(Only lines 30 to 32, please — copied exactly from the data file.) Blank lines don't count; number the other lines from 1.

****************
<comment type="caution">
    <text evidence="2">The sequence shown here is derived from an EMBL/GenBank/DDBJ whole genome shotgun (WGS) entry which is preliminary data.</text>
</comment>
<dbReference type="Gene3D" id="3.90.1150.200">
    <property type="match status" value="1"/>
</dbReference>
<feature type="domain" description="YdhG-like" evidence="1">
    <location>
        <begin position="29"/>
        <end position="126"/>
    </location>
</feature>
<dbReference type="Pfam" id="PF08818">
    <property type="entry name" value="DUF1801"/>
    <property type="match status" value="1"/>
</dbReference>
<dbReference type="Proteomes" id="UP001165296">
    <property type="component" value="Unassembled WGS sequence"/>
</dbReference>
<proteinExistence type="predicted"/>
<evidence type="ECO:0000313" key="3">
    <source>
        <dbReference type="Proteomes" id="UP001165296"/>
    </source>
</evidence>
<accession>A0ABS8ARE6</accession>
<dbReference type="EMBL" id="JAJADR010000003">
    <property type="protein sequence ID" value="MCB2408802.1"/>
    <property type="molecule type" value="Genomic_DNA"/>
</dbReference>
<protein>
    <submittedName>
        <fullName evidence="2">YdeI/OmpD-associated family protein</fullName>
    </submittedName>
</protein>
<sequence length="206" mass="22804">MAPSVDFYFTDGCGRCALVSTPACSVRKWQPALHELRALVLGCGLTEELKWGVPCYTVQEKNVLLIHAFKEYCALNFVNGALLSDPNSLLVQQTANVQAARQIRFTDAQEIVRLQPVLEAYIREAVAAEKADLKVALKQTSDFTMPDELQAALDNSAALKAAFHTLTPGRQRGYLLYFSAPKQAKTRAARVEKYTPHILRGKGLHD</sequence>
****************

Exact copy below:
</dbReference>
<protein>
    <submittedName>